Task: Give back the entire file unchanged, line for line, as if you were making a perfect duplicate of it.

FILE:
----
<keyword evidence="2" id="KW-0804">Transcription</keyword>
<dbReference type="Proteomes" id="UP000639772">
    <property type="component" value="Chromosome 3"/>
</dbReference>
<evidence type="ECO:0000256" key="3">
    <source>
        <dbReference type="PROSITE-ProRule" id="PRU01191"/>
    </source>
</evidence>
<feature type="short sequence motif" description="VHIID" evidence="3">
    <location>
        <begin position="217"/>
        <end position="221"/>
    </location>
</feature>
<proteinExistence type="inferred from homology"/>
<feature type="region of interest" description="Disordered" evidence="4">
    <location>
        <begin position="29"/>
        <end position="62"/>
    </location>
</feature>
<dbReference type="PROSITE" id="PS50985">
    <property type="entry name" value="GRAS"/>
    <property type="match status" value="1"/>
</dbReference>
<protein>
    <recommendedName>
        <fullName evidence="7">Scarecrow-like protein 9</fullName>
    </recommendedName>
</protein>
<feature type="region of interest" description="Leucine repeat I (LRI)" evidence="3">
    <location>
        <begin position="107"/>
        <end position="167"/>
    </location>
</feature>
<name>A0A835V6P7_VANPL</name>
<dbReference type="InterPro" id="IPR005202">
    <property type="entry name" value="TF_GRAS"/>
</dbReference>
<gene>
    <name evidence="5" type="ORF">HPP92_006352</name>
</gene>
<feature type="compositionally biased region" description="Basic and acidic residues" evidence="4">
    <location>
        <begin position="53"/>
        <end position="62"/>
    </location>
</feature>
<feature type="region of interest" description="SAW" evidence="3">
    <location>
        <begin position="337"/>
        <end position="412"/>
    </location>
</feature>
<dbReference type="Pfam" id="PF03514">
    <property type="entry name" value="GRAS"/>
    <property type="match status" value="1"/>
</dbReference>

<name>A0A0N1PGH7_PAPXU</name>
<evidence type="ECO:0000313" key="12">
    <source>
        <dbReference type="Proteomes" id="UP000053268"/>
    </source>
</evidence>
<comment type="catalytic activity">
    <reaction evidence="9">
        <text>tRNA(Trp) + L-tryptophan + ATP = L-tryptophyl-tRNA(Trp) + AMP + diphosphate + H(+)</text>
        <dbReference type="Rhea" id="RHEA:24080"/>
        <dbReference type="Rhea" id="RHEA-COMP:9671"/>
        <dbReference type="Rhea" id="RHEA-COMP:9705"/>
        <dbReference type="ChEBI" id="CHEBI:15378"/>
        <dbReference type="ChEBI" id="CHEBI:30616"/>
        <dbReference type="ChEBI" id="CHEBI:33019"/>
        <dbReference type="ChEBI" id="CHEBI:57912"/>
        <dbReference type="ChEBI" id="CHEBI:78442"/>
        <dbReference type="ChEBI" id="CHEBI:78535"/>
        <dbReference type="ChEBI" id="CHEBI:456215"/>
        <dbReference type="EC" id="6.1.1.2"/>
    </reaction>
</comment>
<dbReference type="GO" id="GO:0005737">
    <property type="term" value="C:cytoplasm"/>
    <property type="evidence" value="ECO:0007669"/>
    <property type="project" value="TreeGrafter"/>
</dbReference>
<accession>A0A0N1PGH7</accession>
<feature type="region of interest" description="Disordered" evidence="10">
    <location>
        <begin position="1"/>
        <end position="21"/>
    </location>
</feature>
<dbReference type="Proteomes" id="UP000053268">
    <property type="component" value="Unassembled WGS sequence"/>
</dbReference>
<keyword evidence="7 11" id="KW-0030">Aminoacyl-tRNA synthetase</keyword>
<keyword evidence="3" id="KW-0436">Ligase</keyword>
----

<keyword evidence="2" id="KW-0804">Transcription</keyword>
<dbReference type="Proteomes" id="UP000639772">
    <property type="component" value="Chromosome 3"/>
</dbReference>
<evidence type="ECO:0000256" key="3">
    <source>
        <dbReference type="PROSITE-ProRule" id="PRU01191"/>
    </source>
</evidence>
<feature type="short sequence motif" description="VHIID" evidence="3">
    <location>
        <begin position="217"/>
        <end position="221"/>
    </location>
</feature>
<proteinExistence type="inferred from homology"/>
<feature type="region of interest" description="Disordered" evidence="4">
    <location>
        <begin position="29"/>
        <end position="62"/>
    </location>
</feature>
<dbReference type="PROSITE" id="PS50985">
    <property type="entry name" value="GRAS"/>
    <property type="match status" value="1"/>
</dbReference>
<protein>
    <recommendedName>
        <fullName evidence="7">Scarecrow-like protein 9</fullName>
    </recommendedName>
</protein>
<feature type="region of interest" description="Leucine repeat I (LRI)" evidence="3">
    <location>
        <begin position="107"/>
        <end position="167"/>
    </location>
</feature>
<name>A0A835V6P7_VANPL</name>
<dbReference type="InterPro" id="IPR005202">
    <property type="entry name" value="TF_GRAS"/>
</dbReference>
<gene>
    <name evidence="5" type="ORF">HPP92_006352</name>
</gene>
<feature type="compositionally biased region" description="Basic and acidic residues" evidence="4">
    <location>
        <begin position="53"/>
        <end position="62"/>
    </location>
</feature>
<feature type="region of interest" description="SAW" evidence="3">
    <location>
        <begin position="337"/>
        <end position="412"/>
    </location>
</feature>
<dbReference type="Pfam" id="PF03514">
    <property type="entry name" value="GRAS"/>
    <property type="match status" value="1"/>
</dbReference>

<name>A0A0N1PGH7_PAPXU</name>
<evidence type="ECO:0000313" key="12">
    <source>
        <dbReference type="Proteomes" id="UP000053268"/>
    </source>
</evidence>
<comment type="catalytic activity">
    <reaction evidence="9">
        <text>tRNA(Trp) + L-tryptophan + ATP = L-tryptophyl-tRNA(Trp) + AMP + diphosphate + H(+)</text>
        <dbReference type="Rhea" id="RHEA:24080"/>
        <dbReference type="Rhea" id="RHEA-COMP:9671"/>
        <dbReference type="Rhea" id="RHEA-COMP:9705"/>
        <dbReference type="ChEBI" id="CHEBI:15378"/>
        <dbReference type="ChEBI" id="CHEBI:30616"/>
        <dbReference type="ChEBI" id="CHEBI:33019"/>
        <dbReference type="ChEBI" id="CHEBI:57912"/>
        <dbReference type="ChEBI" id="CHEBI:78442"/>
        <dbReference type="ChEBI" id="CHEBI:78535"/>
        <dbReference type="ChEBI" id="CHEBI:456215"/>
        <dbReference type="EC" id="6.1.1.2"/>
    </reaction>
</comment>
<dbReference type="GO" id="GO:0005737">
    <property type="term" value="C:cytoplasm"/>
    <property type="evidence" value="ECO:0007669"/>
    <property type="project" value="TreeGrafter"/>
</dbReference>
<accession>A0A0N1PGH7</accession>
<feature type="region of interest" description="Disordered" evidence="10">
    <location>
        <begin position="1"/>
        <end position="21"/>
    </location>
</feature>
<dbReference type="Proteomes" id="UP000053268">
    <property type="component" value="Unassembled WGS sequence"/>
</dbReference>
<keyword evidence="7 11" id="KW-0030">Aminoacyl-tRNA synthetase</keyword>
<keyword evidence="3" id="KW-0436">Ligase</keyword>